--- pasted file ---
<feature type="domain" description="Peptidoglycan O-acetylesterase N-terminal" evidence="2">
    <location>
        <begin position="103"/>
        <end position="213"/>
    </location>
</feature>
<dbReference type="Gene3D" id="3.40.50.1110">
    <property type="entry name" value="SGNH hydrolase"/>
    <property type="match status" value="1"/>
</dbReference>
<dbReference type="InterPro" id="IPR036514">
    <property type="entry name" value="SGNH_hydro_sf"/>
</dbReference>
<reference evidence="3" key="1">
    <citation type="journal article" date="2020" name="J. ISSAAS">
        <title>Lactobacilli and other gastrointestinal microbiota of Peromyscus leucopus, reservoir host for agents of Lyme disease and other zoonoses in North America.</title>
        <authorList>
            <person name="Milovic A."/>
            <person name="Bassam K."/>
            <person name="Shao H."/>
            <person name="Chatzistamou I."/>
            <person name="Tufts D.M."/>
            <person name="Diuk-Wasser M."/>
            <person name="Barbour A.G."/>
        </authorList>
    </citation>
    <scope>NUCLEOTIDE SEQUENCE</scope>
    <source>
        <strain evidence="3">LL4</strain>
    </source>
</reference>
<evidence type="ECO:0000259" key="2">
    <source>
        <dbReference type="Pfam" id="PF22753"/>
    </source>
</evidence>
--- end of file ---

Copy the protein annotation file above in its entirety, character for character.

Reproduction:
<feature type="domain" description="Peptidoglycan O-acetylesterase N-terminal" evidence="2">
    <location>
        <begin position="103"/>
        <end position="213"/>
    </location>
</feature>
<dbReference type="Gene3D" id="3.40.50.1110">
    <property type="entry name" value="SGNH hydrolase"/>
    <property type="match status" value="1"/>
</dbReference>
<dbReference type="InterPro" id="IPR036514">
    <property type="entry name" value="SGNH_hydro_sf"/>
</dbReference>
<reference evidence="3" key="1">
    <citation type="journal article" date="2020" name="J. ISSAAS">
        <title>Lactobacilli and other gastrointestinal microbiota of Peromyscus leucopus, reservoir host for agents of Lyme disease and other zoonoses in North America.</title>
        <authorList>
            <person name="Milovic A."/>
            <person name="Bassam K."/>
            <person name="Shao H."/>
            <person name="Chatzistamou I."/>
            <person name="Tufts D.M."/>
            <person name="Diuk-Wasser M."/>
            <person name="Barbour A.G."/>
        </authorList>
    </citation>
    <scope>NUCLEOTIDE SEQUENCE</scope>
    <source>
        <strain evidence="3">LL4</strain>
    </source>
</reference>
<evidence type="ECO:0000259" key="2">
    <source>
        <dbReference type="Pfam" id="PF22753"/>
    </source>
</evidence>